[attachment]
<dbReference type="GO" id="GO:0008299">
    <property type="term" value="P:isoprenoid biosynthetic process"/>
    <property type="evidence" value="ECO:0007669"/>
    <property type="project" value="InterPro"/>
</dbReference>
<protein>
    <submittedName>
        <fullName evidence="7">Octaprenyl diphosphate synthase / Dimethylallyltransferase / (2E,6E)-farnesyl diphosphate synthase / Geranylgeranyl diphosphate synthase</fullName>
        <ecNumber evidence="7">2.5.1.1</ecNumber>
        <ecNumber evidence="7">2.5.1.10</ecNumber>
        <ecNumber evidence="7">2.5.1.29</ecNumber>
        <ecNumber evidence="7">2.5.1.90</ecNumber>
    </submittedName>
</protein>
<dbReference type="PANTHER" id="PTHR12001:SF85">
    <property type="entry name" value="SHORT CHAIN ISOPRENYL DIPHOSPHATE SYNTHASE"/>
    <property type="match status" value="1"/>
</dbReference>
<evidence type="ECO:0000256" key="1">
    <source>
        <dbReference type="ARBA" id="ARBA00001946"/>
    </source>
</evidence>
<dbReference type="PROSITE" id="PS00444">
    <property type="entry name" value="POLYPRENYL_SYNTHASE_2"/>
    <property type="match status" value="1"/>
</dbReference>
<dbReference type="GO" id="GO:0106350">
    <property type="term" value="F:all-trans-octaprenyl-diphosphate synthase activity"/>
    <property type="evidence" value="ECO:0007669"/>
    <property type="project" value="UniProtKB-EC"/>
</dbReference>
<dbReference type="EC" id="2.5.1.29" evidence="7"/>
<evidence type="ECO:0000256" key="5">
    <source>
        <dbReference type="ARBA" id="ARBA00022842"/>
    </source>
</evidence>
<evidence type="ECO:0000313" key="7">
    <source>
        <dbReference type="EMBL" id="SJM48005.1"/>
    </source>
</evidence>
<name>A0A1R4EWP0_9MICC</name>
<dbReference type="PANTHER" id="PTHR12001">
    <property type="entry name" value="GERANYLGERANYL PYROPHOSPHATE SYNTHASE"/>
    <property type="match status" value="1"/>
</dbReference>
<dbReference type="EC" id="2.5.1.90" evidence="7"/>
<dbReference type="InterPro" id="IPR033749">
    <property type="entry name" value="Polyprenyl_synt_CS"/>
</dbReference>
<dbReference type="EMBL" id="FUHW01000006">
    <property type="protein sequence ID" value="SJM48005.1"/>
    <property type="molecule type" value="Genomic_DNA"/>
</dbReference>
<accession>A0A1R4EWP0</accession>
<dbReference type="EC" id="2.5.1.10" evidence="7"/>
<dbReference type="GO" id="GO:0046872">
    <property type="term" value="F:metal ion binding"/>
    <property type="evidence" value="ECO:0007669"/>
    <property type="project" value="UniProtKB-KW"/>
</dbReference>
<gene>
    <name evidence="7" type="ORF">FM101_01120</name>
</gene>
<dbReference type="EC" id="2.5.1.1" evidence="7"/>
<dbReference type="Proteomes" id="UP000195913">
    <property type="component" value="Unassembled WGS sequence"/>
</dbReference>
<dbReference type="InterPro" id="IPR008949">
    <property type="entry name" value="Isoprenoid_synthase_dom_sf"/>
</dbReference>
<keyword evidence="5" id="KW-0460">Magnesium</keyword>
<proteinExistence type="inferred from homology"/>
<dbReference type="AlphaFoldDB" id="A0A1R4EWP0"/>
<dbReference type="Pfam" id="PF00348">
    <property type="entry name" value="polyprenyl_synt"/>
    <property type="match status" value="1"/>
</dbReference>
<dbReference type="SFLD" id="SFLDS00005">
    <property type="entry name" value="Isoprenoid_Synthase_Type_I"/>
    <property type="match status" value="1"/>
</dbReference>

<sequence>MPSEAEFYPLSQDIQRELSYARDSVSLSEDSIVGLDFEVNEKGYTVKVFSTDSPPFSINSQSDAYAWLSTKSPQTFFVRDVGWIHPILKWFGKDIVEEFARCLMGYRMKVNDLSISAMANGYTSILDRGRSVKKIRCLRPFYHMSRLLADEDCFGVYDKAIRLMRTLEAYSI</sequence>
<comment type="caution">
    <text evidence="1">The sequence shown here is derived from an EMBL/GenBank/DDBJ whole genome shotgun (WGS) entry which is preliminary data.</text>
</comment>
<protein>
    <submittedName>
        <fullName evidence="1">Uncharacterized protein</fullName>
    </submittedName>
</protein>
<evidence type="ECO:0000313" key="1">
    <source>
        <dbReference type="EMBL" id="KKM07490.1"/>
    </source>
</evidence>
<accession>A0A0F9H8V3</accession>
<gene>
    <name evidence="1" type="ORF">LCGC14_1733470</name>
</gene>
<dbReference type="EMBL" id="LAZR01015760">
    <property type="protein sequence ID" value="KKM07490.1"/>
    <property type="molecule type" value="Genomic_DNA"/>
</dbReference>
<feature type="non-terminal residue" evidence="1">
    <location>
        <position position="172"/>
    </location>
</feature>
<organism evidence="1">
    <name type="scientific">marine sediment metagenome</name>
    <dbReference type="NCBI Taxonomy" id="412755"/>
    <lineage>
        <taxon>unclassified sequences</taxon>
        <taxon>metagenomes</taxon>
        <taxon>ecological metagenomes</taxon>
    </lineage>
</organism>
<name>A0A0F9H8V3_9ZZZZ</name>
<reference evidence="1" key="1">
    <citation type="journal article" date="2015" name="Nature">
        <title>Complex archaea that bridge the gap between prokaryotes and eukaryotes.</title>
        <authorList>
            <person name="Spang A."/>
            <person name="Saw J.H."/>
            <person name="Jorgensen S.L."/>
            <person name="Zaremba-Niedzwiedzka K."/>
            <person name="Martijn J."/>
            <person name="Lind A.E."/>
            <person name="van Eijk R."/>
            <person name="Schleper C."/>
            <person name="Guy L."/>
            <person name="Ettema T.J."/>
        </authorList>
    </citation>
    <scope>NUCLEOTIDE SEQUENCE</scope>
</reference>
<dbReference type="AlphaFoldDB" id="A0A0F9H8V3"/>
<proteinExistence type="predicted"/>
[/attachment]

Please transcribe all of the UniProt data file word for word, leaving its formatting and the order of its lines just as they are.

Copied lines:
<dbReference type="GO" id="GO:0008299">
    <property type="term" value="P:isoprenoid biosynthetic process"/>
    <property type="evidence" value="ECO:0007669"/>
    <property type="project" value="InterPro"/>
</dbReference>
<protein>
    <submittedName>
        <fullName evidence="7">Octaprenyl diphosphate synthase / Dimethylallyltransferase / (2E,6E)-farnesyl diphosphate synthase / Geranylgeranyl diphosphate synthase</fullName>
        <ecNumber evidence="7">2.5.1.1</ecNumber>
        <ecNumber evidence="7">2.5.1.10</ecNumber>
        <ecNumber evidence="7">2.5.1.29</ecNumber>
        <ecNumber evidence="7">2.5.1.90</ecNumber>
    </submittedName>
</protein>
<dbReference type="PANTHER" id="PTHR12001:SF85">
    <property type="entry name" value="SHORT CHAIN ISOPRENYL DIPHOSPHATE SYNTHASE"/>
    <property type="match status" value="1"/>
</dbReference>
<evidence type="ECO:0000256" key="1">
    <source>
        <dbReference type="ARBA" id="ARBA00001946"/>
    </source>
</evidence>
<dbReference type="PROSITE" id="PS00444">
    <property type="entry name" value="POLYPRENYL_SYNTHASE_2"/>
    <property type="match status" value="1"/>
</dbReference>
<dbReference type="GO" id="GO:0106350">
    <property type="term" value="F:all-trans-octaprenyl-diphosphate synthase activity"/>
    <property type="evidence" value="ECO:0007669"/>
    <property type="project" value="UniProtKB-EC"/>
</dbReference>
<dbReference type="EC" id="2.5.1.29" evidence="7"/>
<evidence type="ECO:0000256" key="5">
    <source>
        <dbReference type="ARBA" id="ARBA00022842"/>
    </source>
</evidence>
<evidence type="ECO:0000313" key="7">
    <source>
        <dbReference type="EMBL" id="SJM48005.1"/>
    </source>
</evidence>
<name>A0A1R4EWP0_9MICC</name>
<dbReference type="PANTHER" id="PTHR12001">
    <property type="entry name" value="GERANYLGERANYL PYROPHOSPHATE SYNTHASE"/>
    <property type="match status" value="1"/>
</dbReference>
<dbReference type="EC" id="2.5.1.90" evidence="7"/>
<dbReference type="InterPro" id="IPR033749">
    <property type="entry name" value="Polyprenyl_synt_CS"/>
</dbReference>
<dbReference type="EMBL" id="FUHW01000006">
    <property type="protein sequence ID" value="SJM48005.1"/>
    <property type="molecule type" value="Genomic_DNA"/>
</dbReference>
<accession>A0A1R4EWP0</accession>
<dbReference type="EC" id="2.5.1.10" evidence="7"/>
<dbReference type="GO" id="GO:0046872">
    <property type="term" value="F:metal ion binding"/>
    <property type="evidence" value="ECO:0007669"/>
    <property type="project" value="UniProtKB-KW"/>
</dbReference>
<gene>
    <name evidence="7" type="ORF">FM101_01120</name>
</gene>
<dbReference type="EC" id="2.5.1.1" evidence="7"/>
<dbReference type="Proteomes" id="UP000195913">
    <property type="component" value="Unassembled WGS sequence"/>
</dbReference>
<dbReference type="InterPro" id="IPR008949">
    <property type="entry name" value="Isoprenoid_synthase_dom_sf"/>
</dbReference>
<keyword evidence="5" id="KW-0460">Magnesium</keyword>
<proteinExistence type="inferred from homology"/>
<dbReference type="AlphaFoldDB" id="A0A1R4EWP0"/>
<dbReference type="Pfam" id="PF00348">
    <property type="entry name" value="polyprenyl_synt"/>
    <property type="match status" value="1"/>
</dbReference>
<dbReference type="SFLD" id="SFLDS00005">
    <property type="entry name" value="Isoprenoid_Synthase_Type_I"/>
    <property type="match status" value="1"/>
</dbReference>

<sequence>MPSEAEFYPLSQDIQRELSYARDSVSLSEDSIVGLDFEVNEKGYTVKVFSTDSPPFSINSQSDAYAWLSTKSPQTFFVRDVGWIHPILKWFGKDIVEEFARCLMGYRMKVNDLSISAMANGYTSILDRGRSVKKIRCLRPFYHMSRLLADEDCFGVYDKAIRLMRTLEAYSI</sequence>
<comment type="caution">
    <text evidence="1">The sequence shown here is derived from an EMBL/GenBank/DDBJ whole genome shotgun (WGS) entry which is preliminary data.</text>
</comment>
<protein>
    <submittedName>
        <fullName evidence="1">Uncharacterized protein</fullName>
    </submittedName>
</protein>
<evidence type="ECO:0000313" key="1">
    <source>
        <dbReference type="EMBL" id="KKM07490.1"/>
    </source>
</evidence>
<accession>A0A0F9H8V3</accession>
<gene>
    <name evidence="1" type="ORF">LCGC14_1733470</name>
</gene>
<dbReference type="EMBL" id="LAZR01015760">
    <property type="protein sequence ID" value="KKM07490.1"/>
    <property type="molecule type" value="Genomic_DNA"/>
</dbReference>
<feature type="non-terminal residue" evidence="1">
    <location>
        <position position="172"/>
    </location>
</feature>
<organism evidence="1">
    <name type="scientific">marine sediment metagenome</name>
    <dbReference type="NCBI Taxonomy" id="412755"/>
    <lineage>
        <taxon>unclassified sequences</taxon>
        <taxon>metagenomes</taxon>
        <taxon>ecological metagenomes</taxon>
    </lineage>
</organism>
<name>A0A0F9H8V3_9ZZZZ</name>
<reference evidence="1" key="1">
    <citation type="journal article" date="2015" name="Nature">
        <title>Complex archaea that bridge the gap between prokaryotes and eukaryotes.</title>
        <authorList>
            <person name="Spang A."/>
            <person name="Saw J.H."/>
            <person name="Jorgensen S.L."/>
            <person name="Zaremba-Niedzwiedzka K."/>
            <person name="Martijn J."/>
            <person name="Lind A.E."/>
            <person name="van Eijk R."/>
            <person name="Schleper C."/>
            <person name="Guy L."/>
            <person name="Ettema T.J."/>
        </authorList>
    </citation>
    <scope>NUCLEOTIDE SEQUENCE</scope>
</reference>
<dbReference type="AlphaFoldDB" id="A0A0F9H8V3"/>
<proteinExistence type="predicted"/>